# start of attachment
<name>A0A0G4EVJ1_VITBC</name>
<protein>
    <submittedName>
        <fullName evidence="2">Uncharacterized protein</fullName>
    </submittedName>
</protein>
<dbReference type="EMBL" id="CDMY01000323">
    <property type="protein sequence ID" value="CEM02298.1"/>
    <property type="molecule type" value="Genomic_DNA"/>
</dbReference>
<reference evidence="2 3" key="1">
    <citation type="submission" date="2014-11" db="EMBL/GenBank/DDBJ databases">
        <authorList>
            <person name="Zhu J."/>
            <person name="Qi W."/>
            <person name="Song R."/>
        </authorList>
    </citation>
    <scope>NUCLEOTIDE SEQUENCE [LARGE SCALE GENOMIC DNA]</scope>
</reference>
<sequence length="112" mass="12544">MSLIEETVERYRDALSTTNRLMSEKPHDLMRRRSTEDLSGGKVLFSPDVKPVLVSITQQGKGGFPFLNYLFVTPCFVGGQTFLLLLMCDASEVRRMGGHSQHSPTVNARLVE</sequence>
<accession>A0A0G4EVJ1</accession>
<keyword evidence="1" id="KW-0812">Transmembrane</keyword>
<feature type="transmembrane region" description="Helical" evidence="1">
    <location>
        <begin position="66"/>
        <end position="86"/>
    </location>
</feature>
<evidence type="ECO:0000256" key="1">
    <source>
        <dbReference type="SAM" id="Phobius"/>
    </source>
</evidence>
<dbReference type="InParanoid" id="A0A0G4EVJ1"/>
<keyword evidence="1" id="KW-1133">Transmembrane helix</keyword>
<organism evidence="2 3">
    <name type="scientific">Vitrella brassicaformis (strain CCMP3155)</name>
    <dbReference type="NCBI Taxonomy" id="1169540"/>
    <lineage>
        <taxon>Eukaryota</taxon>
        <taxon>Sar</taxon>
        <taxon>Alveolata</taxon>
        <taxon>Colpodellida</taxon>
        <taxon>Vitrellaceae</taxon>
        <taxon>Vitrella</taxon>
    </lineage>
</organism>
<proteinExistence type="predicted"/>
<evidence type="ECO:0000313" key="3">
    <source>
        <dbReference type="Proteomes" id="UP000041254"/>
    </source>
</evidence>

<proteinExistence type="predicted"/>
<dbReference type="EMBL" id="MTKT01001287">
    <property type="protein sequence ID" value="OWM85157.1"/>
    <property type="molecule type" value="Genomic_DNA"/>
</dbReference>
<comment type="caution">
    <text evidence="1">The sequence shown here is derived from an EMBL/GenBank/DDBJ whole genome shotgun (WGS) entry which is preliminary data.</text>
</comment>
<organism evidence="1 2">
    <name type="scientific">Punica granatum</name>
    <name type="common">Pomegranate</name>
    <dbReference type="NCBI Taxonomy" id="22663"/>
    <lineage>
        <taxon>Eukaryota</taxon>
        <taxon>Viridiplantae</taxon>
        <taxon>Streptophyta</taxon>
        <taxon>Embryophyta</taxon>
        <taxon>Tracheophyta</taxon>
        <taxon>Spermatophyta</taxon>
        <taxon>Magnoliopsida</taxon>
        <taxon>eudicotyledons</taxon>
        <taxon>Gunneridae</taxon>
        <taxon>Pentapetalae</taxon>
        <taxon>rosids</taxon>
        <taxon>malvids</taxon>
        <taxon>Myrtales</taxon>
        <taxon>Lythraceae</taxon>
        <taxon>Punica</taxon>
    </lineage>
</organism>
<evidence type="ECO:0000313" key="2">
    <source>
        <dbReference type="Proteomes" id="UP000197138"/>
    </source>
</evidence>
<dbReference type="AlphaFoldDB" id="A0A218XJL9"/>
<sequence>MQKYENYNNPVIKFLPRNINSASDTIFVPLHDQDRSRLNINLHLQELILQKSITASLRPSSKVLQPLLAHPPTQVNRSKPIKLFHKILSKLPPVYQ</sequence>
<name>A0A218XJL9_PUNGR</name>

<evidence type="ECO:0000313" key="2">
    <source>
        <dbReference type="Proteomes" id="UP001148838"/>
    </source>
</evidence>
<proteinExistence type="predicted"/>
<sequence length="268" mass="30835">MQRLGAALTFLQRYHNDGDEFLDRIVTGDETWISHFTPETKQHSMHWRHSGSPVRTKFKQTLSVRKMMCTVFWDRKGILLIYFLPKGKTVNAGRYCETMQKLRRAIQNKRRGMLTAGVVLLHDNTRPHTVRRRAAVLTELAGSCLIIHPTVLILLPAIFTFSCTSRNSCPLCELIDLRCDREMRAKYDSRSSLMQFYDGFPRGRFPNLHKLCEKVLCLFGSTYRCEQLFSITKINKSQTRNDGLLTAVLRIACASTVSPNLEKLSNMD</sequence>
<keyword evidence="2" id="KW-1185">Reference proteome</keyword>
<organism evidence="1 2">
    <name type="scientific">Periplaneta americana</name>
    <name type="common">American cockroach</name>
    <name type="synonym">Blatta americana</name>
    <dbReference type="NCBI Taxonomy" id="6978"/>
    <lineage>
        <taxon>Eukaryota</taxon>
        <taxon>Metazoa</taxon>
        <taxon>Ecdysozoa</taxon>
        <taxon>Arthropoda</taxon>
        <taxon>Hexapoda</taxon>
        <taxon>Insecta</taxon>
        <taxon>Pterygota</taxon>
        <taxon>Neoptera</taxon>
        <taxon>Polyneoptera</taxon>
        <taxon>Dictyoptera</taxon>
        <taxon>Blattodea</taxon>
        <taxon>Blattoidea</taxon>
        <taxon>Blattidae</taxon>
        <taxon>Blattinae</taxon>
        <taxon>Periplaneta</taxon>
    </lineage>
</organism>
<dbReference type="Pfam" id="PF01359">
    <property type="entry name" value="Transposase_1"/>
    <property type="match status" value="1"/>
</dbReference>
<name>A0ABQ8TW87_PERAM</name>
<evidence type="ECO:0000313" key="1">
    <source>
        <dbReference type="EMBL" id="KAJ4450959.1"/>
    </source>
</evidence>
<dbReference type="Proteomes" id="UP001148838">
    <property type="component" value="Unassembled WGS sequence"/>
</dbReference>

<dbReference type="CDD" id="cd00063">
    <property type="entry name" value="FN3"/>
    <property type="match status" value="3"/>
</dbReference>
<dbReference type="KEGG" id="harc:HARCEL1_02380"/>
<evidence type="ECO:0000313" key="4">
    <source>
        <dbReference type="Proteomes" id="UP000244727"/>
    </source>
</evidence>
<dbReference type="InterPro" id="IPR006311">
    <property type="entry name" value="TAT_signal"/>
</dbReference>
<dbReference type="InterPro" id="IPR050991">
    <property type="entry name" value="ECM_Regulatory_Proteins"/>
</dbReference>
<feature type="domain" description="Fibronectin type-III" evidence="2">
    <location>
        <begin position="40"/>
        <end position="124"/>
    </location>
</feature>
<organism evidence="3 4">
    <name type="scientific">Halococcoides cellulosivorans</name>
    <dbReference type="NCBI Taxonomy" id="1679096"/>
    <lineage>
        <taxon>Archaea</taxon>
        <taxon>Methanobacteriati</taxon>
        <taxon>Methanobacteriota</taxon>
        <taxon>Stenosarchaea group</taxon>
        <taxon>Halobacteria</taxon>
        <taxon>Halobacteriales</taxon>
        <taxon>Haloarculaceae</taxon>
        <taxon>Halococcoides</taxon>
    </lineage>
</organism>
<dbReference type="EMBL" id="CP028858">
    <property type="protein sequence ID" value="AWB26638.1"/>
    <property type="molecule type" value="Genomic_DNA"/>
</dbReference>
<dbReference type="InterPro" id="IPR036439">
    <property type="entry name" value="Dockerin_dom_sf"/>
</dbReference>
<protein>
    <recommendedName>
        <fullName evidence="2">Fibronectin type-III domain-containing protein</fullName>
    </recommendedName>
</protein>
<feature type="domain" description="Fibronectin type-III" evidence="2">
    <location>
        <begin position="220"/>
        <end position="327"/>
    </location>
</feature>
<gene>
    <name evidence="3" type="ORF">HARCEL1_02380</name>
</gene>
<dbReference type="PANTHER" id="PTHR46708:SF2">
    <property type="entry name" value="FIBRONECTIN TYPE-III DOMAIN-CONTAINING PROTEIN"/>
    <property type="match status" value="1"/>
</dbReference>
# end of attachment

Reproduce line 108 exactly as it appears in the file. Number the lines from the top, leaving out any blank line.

        <taxon>Metazoa</taxon>